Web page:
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BTD Forums  /  Cook Right 4 Your Type  /  I Love Horseradish
Posted by: san j, Sunday, October 28, 2012, 11:53pm
I just made me a little pick-me-up: Two hard-boiled eggs. I ate them warm, sliced, and with a horseradish/lemon mayonnaise.

I don't eat horseradish often enough - it is so delicious. I've always l-o-v-e-d it, but it's one of those things you forget how much you like until, almost by chance, you eat it again and "rediscover" it. Yum!

I looked it up in Typebase and found that it is Beneficial for all Os and for A-sec; neutral for everyone else. No one has to avoid it!

So tell us what you do with good ol' European horseradish (as opposed to, say, wasabi/Japanese).

Note that while the author of its Typebase entry says:

Quoted from Typebase
This ancient herb (one of the five bitter herbs of the Jewish Passover festival) is a native of eastern Europe but now grows in other parts of Europe as well as the United States.


It is not referred to by name in the Bible, and it is highly unlikely this herb (probably native to what we now call Russia and Hungary) is what is meant there by Maror ("bitter herbs"), there being several others far more likely. However, horseradish has been electively used as Maror at the Passover meal ("seder") of many in and from Eastern Europe...which only makes sense.

I also like horseradish in the traditional ways: With beets, On roast beef and other meat sandwiches...
Do you love the taste of horseradish, too?
Tell us what you do with it.
Posted by: Drea, Monday, October 29, 2012, 1:57am; Reply: 1
I love horseradish, but I haven't had it in a while...mostly due to laziness on my part. I haven't found any "prepared" that I will consume. But...you've inspired me to buy it (I've seen it in the grocers lately) and grate my own!

I wonder...can the grated horseradish be frozen for later use? ??)
Posted by: Joy, Monday, October 29, 2012, 2:31am; Reply: 2
I also love horseradish but don't eat it the way I used to and that would be to make cocktail sauce and dip shrimp.  When I made it I always added a little more horseradish.

Tended to make the sinuses clear (at least for a while).

Joy
Posted by: gulfcoastguy, Monday, October 29, 2012, 4:29am; Reply: 3
I've been tempted to grow my own as it was the featured herb at the last annual Ocean Springs Herb Fest but space is limited. I did see a Stilton cheese Horseradish sauce on foodnetwork.com. Stilton is a diamond and horseradish is a superfood for Nomads. Sounds like a great toping for sweet potatos.
Posted by: ABJoe, Monday, October 29, 2012, 4:40am; Reply: 4
Quoted from Drea
I wonder...can the grated horseradish be frozen for later use? ??)

I don't know if freezing will hurt horseradish, but it keeps for a very long time under refrigeration.  I grind the root in a meat grinder and mix with lemon or lime juice in a glass jar and keep it in the refrigerator.  I might have to add more lime juice to keep it moist enough, but I don't want it too wet.

I spread horseradish on meat meals mostly, but have added a bit to salad dressings, etc.  It is anti-bacterial in nature, so it is good for reducing bacterial infections.
Posted by: ABJoe, Monday, October 29, 2012, 4:44am; Reply: 5
Quoted from gulfcoastguy
I've been tempted to grow my own as it was the featured herb at the last annual Ocean Springs Herb Fest but space is limited.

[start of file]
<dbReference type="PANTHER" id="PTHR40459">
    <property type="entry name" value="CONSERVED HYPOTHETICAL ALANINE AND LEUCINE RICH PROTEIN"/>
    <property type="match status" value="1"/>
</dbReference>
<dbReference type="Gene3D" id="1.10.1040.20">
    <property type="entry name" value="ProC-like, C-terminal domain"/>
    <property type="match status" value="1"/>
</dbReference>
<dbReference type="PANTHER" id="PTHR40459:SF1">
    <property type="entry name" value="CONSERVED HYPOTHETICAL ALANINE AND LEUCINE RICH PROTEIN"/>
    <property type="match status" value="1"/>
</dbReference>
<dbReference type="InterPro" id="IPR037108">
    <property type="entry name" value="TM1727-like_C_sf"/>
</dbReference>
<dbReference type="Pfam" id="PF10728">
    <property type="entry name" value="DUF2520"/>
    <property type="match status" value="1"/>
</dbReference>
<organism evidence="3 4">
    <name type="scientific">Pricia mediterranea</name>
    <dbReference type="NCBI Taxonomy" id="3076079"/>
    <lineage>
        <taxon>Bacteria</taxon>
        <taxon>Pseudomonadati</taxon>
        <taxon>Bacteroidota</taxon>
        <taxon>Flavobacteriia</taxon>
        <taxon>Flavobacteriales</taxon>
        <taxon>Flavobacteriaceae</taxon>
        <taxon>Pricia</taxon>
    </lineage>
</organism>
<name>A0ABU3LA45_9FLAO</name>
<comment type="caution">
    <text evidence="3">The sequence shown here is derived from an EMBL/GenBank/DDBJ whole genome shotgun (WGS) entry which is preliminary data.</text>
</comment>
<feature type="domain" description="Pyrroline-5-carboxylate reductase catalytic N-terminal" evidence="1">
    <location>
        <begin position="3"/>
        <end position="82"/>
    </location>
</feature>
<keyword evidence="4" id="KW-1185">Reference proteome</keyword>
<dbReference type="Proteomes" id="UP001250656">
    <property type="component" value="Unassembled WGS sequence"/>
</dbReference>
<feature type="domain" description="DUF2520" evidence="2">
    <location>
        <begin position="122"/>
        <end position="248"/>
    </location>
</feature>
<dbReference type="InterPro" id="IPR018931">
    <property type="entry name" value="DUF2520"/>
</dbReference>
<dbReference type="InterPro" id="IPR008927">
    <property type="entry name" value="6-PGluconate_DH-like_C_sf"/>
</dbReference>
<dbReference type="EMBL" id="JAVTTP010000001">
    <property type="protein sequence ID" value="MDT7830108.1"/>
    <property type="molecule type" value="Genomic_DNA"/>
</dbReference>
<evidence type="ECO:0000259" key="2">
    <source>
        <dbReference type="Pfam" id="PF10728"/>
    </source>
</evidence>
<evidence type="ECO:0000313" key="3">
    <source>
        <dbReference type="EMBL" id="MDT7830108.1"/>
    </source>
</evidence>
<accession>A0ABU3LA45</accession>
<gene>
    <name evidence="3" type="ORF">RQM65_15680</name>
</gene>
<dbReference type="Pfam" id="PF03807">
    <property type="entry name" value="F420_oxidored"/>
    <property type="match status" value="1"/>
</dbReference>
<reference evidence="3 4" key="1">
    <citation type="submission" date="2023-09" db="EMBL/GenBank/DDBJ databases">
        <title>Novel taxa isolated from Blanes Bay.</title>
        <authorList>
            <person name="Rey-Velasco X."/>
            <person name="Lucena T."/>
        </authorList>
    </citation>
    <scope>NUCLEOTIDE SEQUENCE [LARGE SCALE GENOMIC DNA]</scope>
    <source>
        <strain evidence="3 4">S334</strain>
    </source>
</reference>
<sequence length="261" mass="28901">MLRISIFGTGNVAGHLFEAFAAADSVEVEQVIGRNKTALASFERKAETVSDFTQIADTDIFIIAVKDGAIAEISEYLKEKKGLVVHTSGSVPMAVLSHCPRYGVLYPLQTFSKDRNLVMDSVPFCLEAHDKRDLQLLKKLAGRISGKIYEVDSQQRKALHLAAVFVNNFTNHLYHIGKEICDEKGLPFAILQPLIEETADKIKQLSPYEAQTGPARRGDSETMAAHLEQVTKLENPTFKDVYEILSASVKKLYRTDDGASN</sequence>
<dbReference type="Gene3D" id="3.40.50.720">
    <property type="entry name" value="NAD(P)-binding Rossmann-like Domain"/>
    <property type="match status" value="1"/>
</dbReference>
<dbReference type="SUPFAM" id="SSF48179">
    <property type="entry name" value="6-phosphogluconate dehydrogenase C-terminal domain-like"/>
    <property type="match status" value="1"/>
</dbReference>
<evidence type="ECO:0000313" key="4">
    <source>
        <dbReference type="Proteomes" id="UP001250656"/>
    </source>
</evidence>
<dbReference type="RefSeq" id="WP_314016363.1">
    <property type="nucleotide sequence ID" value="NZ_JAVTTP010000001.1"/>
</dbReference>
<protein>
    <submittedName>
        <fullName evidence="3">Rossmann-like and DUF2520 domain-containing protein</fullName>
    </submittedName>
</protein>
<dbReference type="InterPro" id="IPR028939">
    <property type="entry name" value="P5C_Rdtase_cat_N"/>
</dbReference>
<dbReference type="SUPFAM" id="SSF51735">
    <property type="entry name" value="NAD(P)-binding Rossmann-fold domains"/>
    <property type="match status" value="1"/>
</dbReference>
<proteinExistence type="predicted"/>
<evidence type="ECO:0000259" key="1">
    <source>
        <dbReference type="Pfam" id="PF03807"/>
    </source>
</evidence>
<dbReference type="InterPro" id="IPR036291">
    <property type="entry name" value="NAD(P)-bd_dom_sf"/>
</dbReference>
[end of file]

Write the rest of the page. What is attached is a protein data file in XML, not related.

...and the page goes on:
I have several plants growing in (2) 10 gallon pots.  I harvested some roots after just 1 year of growth last year, but they weren't very large.  I may have to buy some roots for use this year and allow mine to grow another year before additional harvesting.
Posted by: san j, Monday, October 29, 2012, 5:40am; Reply: 6
And then...(she's not finished)...I liked that horseradish/lemon mayo so much, I put it on Alaskan kippered salmon: Mamma mia! Over-the-top good!
Where's Henriette? Methinks this is up her alley, too.
Posted by: chrissyA, Monday, October 29, 2012, 3:32pm; Reply: 7
I'm a huge fan of horseradish as well, and it figures in many of my geno-harmonic combinations. I've also become very enthusiastic about fermenting foods and gave horseradish a try, because fresh just isn't practical, and the prepareds are made with vinegar. If you are interested, check out my post #409 on the "Cultured Vegetable" thread  :)
Posted by: Drea, Monday, October 29, 2012, 3:56pm; Reply: 8
Quoted from chrissyA
I'm a huge fan of horseradish as well, and it figures in many of my geno-harmonic combinations. I've also become very enthusiastic about fermenting foods and gave horseradish a try, because fresh just isn't practical, and the prepared's are made with vinegar. If you are interested, check out my post #409 on the "Cultured Vegetabel" thread  :)


Thanks for the reminder! :D
Posted by: 815 (Guest), Monday, October 29, 2012, 4:36pm; Reply: 9
I love horseradish too. It's hard to find fresh by me so I don't buy it prepared very often
Posted by: Henriette Bsec, Monday, October 29, 2012, 4:38pm; Reply: 10
Quoted from san j
And then...(she's not finished)...I liked that horseradish/lemon mayo so much, I put it on Alaskan kippered salmon: Mamma mia! Over-the-top good!
Where's Henriette? Methinks this is up her alley, too.


In the garden :)

Well yes horseradish is yummy.
I grow it like a weed here :o

I love it mixed with full fat( 38 -40 % sour cream  maybe a spalsh of lemonjuice.

it is soooo goood on salmon and turkey and rost beef and and and  ;D
Posted by: san j, Monday, October 29, 2012, 6:54pm; Reply: 11
Quoted from Henriette Bsec
Well yes horseradish is yummy.
I grow it like a weed here :o

I love it mixed with full fat( 38 -40 % sour cream  maybe a spalsh of lemonjuice.

it is soooo goood on salmon and turkey and rost beef and and and  ;D

I just knew we'd see eye-to-eye on this.  ;)
I just had it again, finishing off the leftover salmon.
Refreshing!

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